An anti-malaria drug has been approved for use in treating coronavirus symptoms, President Donald Trump said Thursday—however, officials immediately cautioned that approval for widespread use was still a long way off.
The drug Hydroxychloroquine, used on malaria and arthritis patients, will be made available “almost immediately” to coronavirus patients with a prescription, Trump said during the administration’s coronavirus task force briefing on Thursday.
The U.S. Food and Drug Administration has slashed red tape so they could fast track the approval of the drug’s new use, he added. It has had “very encouraging early results” in tests on COVID-19, he said, adding that the coronavirus pandemic was now a “medical war.”
Trump said people would be trying the drug “literally within a few days.” Almost immediately, however, the FDA cautioned a more measured approach.
Stephan Hahn, head of the FDA, said he would not confirm a timeline but, given that the drug was already approved for other usages, researchers had information about possible side effects. He said the initial approval phase was done quickly, but the testing phase was only now getting underway.
“I want to assure you we’re working as quickly as we can, I don’t want to speculate about a timeline,” he said, adding that the FDA was “looking at everything that’s coming across our desks as possible treatment options for coronavirus.”
Hahn said the drug would be initially used under “compassionate use,” which means doctors can ask to use the experimental drug on patients. The FDA can then gather data on its safety and efficacy from doctors ahead of a full-scale approval. “We are working expeditiously,” he said.
He said the president had directed the agency to take a closer look at whether the use of chloroquine could be expanded more widely beyond compassionate use.
“And again, we want to do that in the setting of a clinical trial,” he said, “a large, pragmatic clinical trial to actually gather that information and answer the question that needs to be asked and answered.”
After Trump’s comments, Bloomberg reported that an FDA spokesperson told the news organization that hydroxychloroquine had not yet been specifically approved to help people diagnosed with COVID-19.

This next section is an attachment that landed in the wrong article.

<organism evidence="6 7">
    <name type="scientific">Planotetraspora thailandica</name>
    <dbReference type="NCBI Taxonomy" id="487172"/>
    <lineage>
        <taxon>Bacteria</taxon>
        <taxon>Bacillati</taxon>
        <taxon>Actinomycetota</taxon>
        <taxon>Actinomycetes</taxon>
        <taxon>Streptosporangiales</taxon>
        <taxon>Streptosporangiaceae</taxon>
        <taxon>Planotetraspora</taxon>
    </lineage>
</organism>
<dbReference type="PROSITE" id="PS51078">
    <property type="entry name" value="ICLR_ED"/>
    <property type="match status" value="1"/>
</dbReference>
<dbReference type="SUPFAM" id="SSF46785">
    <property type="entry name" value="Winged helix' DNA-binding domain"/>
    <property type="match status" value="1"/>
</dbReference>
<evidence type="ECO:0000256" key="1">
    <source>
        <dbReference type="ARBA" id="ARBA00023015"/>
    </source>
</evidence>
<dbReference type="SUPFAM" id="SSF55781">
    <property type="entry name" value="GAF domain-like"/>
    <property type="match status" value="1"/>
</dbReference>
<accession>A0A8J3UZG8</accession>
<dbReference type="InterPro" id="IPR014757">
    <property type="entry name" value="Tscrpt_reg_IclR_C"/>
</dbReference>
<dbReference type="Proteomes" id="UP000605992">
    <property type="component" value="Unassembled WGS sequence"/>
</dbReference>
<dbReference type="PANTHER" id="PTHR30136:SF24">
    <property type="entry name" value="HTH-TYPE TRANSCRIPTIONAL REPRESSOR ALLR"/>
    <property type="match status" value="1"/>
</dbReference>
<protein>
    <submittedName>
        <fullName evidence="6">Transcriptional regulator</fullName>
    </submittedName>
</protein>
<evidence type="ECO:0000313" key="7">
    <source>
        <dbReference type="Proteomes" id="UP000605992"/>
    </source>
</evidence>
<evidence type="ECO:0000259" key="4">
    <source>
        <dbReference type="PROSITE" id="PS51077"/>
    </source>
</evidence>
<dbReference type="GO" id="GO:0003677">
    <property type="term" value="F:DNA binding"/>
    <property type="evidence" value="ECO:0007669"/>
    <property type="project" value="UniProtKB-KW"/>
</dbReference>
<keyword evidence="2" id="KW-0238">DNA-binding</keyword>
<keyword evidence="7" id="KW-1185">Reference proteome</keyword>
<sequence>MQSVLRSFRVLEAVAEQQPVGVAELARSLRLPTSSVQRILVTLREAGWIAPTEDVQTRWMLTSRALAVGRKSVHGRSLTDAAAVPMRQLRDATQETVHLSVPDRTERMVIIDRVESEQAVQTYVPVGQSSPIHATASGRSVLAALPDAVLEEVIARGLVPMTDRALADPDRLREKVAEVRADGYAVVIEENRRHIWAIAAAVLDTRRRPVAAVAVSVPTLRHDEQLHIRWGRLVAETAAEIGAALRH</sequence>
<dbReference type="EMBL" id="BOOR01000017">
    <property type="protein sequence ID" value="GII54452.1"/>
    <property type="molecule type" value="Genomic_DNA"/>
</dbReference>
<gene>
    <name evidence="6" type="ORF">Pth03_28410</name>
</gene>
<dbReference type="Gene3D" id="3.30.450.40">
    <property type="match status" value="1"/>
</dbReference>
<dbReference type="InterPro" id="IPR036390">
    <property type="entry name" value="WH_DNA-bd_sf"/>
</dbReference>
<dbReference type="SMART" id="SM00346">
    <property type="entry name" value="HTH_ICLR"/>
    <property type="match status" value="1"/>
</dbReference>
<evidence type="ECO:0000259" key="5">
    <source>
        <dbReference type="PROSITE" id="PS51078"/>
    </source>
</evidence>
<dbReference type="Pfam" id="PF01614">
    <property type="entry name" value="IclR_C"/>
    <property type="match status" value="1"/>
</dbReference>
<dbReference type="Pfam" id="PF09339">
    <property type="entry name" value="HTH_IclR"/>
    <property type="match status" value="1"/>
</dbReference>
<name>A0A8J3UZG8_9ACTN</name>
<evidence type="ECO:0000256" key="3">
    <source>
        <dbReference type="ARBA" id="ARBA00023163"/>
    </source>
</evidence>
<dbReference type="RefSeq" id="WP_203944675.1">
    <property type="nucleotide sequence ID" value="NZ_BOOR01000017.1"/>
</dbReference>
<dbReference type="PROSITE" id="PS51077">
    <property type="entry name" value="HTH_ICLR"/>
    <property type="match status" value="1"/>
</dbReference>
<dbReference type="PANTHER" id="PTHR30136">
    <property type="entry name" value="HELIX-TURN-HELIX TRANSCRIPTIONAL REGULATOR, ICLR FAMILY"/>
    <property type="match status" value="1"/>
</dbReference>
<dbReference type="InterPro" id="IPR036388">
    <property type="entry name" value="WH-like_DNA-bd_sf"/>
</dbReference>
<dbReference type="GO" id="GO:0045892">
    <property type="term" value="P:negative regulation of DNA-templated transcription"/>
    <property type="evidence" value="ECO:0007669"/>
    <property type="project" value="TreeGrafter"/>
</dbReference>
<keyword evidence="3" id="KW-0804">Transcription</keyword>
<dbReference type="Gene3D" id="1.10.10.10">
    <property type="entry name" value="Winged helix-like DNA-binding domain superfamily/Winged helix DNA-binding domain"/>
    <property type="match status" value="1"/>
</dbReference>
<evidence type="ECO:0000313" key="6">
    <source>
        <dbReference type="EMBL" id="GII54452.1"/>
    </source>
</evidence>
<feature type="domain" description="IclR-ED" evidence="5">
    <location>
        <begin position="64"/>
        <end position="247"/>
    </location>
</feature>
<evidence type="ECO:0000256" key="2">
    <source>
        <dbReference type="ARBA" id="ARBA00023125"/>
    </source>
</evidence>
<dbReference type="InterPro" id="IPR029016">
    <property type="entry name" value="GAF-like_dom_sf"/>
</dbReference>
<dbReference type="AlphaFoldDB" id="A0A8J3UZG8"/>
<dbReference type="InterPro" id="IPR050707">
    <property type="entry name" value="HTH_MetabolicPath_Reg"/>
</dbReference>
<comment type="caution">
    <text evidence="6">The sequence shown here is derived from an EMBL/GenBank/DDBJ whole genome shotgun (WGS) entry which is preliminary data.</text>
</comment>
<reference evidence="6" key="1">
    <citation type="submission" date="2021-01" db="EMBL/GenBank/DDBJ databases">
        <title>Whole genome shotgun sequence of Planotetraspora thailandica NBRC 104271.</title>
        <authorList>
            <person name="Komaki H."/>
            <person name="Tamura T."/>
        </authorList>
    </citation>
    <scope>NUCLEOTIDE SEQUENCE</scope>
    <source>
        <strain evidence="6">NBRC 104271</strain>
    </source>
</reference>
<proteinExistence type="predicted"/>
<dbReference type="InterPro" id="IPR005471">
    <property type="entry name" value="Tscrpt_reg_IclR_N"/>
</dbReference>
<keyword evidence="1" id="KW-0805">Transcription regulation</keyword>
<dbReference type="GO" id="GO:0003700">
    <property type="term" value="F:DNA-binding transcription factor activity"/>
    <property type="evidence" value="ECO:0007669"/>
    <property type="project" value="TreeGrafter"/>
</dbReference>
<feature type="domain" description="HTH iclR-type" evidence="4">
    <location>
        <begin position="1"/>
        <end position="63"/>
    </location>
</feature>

In a statement posted online Thursday, the FDA said there are “no FDA-approved therapeutics or drugs to treat, cure or prevent COVID-19, there are several FDA-approved treatments that may help ease the symptoms from a supportive care perspective.”
Studies are underway to determine the efficacy of using chloroquine to treat patients with mild-to-moderate COVID-19 to “potentially reduce the duration of symptoms, as well as viral shedding, which can help prevent the spread of disease,” the agency said.
A study published by Nature on Tuesday found that Hydroxychloroquine, a less toxic derivative of chloroquine, was effective in stopping a COVID-19 infection in vitro.
“There’s promising information to say that hydroxychloroquine and chloroquine may work based on laboratory studies, but that needs to be confirmed with human studies,” Dr. Timothy Brewer, a professor of medicine and epidemiology at UCLA, told The Daily Beast on Thursday.
“I think the FDA is correct in saying we clearly should study this but we should do it in the setting of a clinical trial to figure out, is this actually working or not in people?”
Hahn said on Thursday a second drug called remdesivir, made by Gilead Sciences, was also in a clinical trial in the U.S. and had been approved for “compassionate use” by doctors with suitable patients. Gilead said in February that they were expanding clinical trials of the anti-viral drug’s possible usage on COVID-19 patients.
In a statement, the FDA said innovators were looking into anti-viral drugs that might treat the virus, as well as host targets that may be helpful in reducing lung inflammation and improving lung function in COVID-19 patients. The agency said one drug company had started a clinical trial of an antibody drug and there was interest in evaluating the use of convalescent plasma and hyperimmune globulin, antibody-rich blood products that are taken from blood donated by people who have recovered from COVID-19 and could possibly treat the illness in others.
The U.S. has confirmed at least 7,701 COVID-19 cases and 118 deaths, according to the Associated Press’ latest figures.
During Thursday’s press conference, Vice President Mike Pence said he had visited manufacturers to ensure that millions of N95 masks and other equipment were in production.
Towards the end of the briefing, however, Trump gave into one of his favorite pastimes of complaining about press coverage, reporters, and “fake news.”
It started when a reporter for One America News Network asked the president a question about whether he “considers the term Chinese food racist.”
Before answering, the president complimented OAN for treating him “very nicely.”
The moment became more surreal as the OAN reporter derided “major left wing news media,” for describing Trump as racist because of his decision to call the coronavirus the “Chinese Virus.”
The moment allowed Trump to return to familiar newspaper complaints about The Wall Street Journal, The New York Times and The Washington Post as health fears and the pandemic continue to plague the nation.
“There’s no chaos in the White House,” Trump said. “We have unbelievable professionals.”